People hate SEO because it works. Man, I'd love to link to this one, because it wins the circular reasoning prize if ever there was one. It also goes on to say, that SEO works because there's a market for it, that Google is lying about not liking SEO because Google hosts Webmaster Tools, and that it's the search engine's fault that we have to use SEO. This goes on for paragraphs. The same guy also uses "SEO" interchangeably as a noun, verb, title, adjective... "SEOs SEO their SEO SEO."
The limit to get into the first page of Google results for competitive terms is two years. Once again, how can you possibly substantiate that claim? I know legitimate websites that have been around for a decade that don't front-page for anything, despite books' worth of content, and yet, if, say, I started a new site about 'malignant mesothelioma' and got enough people on Digg to link to it through buying votes, it could pop to number one in a week. I just searched for that exact phrase and got one site on page one that whois says was created March 2009.
One guy says he uses a software tool to spy on his competitors and what "link baits" they are developing! Wow, that's pretty good. It reads minds? Right through the tin foil and everything?
Link exchange still works in Google. You see this insistence on clinging to decade-outdated tricks everywhere. No it does not work, Google says so. What do the nay-sayers do to back up their counter-claim? They just stand there going "Does too! Does too! Desu desu desu!"
And one guy announces the stunning discovery that you can improve the situation for a page ranking PR-0 by getting more links to it. Hey, finally, something that's definitely true! Of course, knowing that fact isn't the problem. It's like saying "water puts out fire." And all these years you've been using rubbing alcohol, you silly goose.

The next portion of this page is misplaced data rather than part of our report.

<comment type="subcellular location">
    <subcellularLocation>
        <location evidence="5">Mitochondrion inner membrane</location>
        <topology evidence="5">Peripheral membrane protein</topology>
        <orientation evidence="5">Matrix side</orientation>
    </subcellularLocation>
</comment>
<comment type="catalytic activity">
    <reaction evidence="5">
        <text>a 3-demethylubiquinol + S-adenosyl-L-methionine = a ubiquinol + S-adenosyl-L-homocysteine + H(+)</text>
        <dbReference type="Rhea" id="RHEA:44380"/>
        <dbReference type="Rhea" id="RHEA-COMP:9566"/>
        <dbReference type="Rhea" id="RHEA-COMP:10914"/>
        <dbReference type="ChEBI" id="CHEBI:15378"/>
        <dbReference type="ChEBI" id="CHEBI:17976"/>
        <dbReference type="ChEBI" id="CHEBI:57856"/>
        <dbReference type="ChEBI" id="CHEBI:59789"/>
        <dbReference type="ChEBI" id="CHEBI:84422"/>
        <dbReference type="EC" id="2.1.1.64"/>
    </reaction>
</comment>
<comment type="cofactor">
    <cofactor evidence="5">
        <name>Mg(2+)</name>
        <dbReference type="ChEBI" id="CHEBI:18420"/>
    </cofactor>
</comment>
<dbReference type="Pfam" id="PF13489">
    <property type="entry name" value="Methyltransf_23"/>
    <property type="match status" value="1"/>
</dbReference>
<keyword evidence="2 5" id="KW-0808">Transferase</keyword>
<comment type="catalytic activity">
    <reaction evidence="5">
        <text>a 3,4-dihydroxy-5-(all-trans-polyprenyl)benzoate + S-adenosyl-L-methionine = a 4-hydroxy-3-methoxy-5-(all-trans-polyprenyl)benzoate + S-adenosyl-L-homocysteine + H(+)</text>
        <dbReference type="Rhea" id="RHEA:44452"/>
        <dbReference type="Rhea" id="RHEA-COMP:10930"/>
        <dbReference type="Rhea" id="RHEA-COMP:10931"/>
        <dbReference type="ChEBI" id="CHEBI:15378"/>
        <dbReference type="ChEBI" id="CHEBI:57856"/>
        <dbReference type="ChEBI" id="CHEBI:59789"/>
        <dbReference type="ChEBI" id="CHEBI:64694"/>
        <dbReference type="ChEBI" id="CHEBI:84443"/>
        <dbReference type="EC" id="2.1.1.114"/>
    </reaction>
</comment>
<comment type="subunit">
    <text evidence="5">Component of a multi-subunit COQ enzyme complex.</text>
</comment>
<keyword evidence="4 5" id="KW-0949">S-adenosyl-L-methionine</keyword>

Woo, n., "a term used among skeptical writers for pseudosciences with certain common characteristics." To understand the spirit of this term, say "Wooooooooooo!" while making a fishface and dancing your fingers in the air, as if you were making fun of somebody for believing in ghosts. Now explain to your co-workers what you were just doing.
SEO is so infested with woo, you can mine it all day long and hardly come up with a true fact to show for your trouble. You really can't prove anything right and wrong most of the time. You can use common sense, though. You can simply ask, "Would a search engine that allowed itself to be easily gamed remain popular for long?" Let the implications of that hang in the air for a minute.
Perhaps it's just inexperience. Search engines have been big business for only about 15 years now, tops, and only about 12 if you count the dawn of Google as the start of the serious SEO arms race. It's the pioneer days, but time isn't going to heal this wound. I can tell, because I see the woo pile up and get worse every year.
You just have to wonder...
Update 11/27/10: And here's 5 terrible SEO tips, which goes to show how much snake oil there is being pushed out there. About half the SEO "experts" you'll find out there still believe in keyword stuffing, cloaking, and link farming.